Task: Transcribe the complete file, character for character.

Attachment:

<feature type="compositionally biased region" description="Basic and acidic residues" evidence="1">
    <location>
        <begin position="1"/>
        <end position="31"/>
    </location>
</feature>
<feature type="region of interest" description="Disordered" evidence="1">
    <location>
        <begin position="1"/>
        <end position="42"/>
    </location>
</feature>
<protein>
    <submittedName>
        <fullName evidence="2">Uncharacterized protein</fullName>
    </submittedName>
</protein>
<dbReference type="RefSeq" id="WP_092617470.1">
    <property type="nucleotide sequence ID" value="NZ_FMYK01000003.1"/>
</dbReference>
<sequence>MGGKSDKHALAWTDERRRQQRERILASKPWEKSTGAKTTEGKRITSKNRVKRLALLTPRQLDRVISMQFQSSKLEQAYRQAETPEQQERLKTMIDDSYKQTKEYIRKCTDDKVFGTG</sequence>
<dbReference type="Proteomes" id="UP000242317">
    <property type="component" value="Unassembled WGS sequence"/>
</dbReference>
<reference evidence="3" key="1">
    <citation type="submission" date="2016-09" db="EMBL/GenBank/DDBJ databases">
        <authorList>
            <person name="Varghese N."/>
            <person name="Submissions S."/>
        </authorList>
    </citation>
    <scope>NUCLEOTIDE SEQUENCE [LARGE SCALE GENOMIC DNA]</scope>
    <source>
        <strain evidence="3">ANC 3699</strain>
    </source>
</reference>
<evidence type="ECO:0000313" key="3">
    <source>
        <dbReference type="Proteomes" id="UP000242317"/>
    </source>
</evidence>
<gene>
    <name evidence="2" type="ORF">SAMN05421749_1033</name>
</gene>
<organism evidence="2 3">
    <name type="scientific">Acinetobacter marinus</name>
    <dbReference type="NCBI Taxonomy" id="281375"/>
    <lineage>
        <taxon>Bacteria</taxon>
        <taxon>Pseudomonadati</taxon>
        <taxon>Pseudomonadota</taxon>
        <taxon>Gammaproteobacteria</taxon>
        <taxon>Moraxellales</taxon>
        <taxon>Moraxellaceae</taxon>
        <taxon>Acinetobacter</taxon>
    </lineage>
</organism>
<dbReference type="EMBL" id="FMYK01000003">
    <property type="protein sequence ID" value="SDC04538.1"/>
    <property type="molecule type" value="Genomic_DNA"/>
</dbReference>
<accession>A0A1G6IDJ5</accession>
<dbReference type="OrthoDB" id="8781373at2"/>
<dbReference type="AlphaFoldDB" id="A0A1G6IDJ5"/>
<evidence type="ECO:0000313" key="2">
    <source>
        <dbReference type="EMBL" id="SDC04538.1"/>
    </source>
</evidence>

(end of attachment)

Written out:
<feature type="compositionally biased region" description="Basic and acidic residues" evidence="1">
    <location>
        <begin position="1"/>
        <end position="31"/>
    </location>
</feature>
<feature type="region of interest" description="Disordered" evidence="1">
    <location>
        <begin position="1"/>
        <end position="42"/>
    </location>
</feature>
<protein>
    <submittedName>
        <fullName evidence="2">Uncharacterized protein</fullName>
    </submittedName>
</protein>
<dbReference type="RefSeq" id="WP_092617470.1">
    <property type="nucleotide sequence ID" value="NZ_FMYK01000003.1"/>
</dbReference>
<sequence>MGGKSDKHALAWTDERRRQQRERILASKPWEKSTGAKTTEGKRITSKNRVKRLALLTPRQLDRVISMQFQSSKLEQAYRQAETPEQQERLKTMIDDSYKQTKEYIRKCTDDKVFGTG</sequence>
<dbReference type="Proteomes" id="UP000242317">
    <property type="component" value="Unassembled WGS sequence"/>
</dbReference>
<reference evidence="3" key="1">
    <citation type="submission" date="2016-09" db="EMBL/GenBank/DDBJ databases">
        <authorList>
            <person name="Varghese N."/>
            <person name="Submissions S."/>
        </authorList>
    </citation>
    <scope>NUCLEOTIDE SEQUENCE [LARGE SCALE GENOMIC DNA]</scope>
    <source>
        <strain evidence="3">ANC 3699</strain>
    </source>
</reference>
<evidence type="ECO:0000313" key="3">
    <source>
        <dbReference type="Proteomes" id="UP000242317"/>
    </source>
</evidence>
<gene>
    <name evidence="2" type="ORF">SAMN05421749_1033</name>
</gene>
<organism evidence="2 3">
    <name type="scientific">Acinetobacter marinus</name>
    <dbReference type="NCBI Taxonomy" id="281375"/>
    <lineage>
        <taxon>Bacteria</taxon>
        <taxon>Pseudomonadati</taxon>
        <taxon>Pseudomonadota</taxon>
        <taxon>Gammaproteobacteria</taxon>
        <taxon>Moraxellales</taxon>
        <taxon>Moraxellaceae</taxon>
        <taxon>Acinetobacter</taxon>
    </lineage>
</organism>
<dbReference type="EMBL" id="FMYK01000003">
    <property type="protein sequence ID" value="SDC04538.1"/>
    <property type="molecule type" value="Genomic_DNA"/>
</dbReference>
<accession>A0A1G6IDJ5</accession>
<dbReference type="OrthoDB" id="8781373at2"/>
<dbReference type="AlphaFoldDB" id="A0A1G6IDJ5"/>
<evidence type="ECO:0000313" key="2">
    <source>
        <dbReference type="EMBL" id="SDC04538.1"/>
    </source>
</evidence>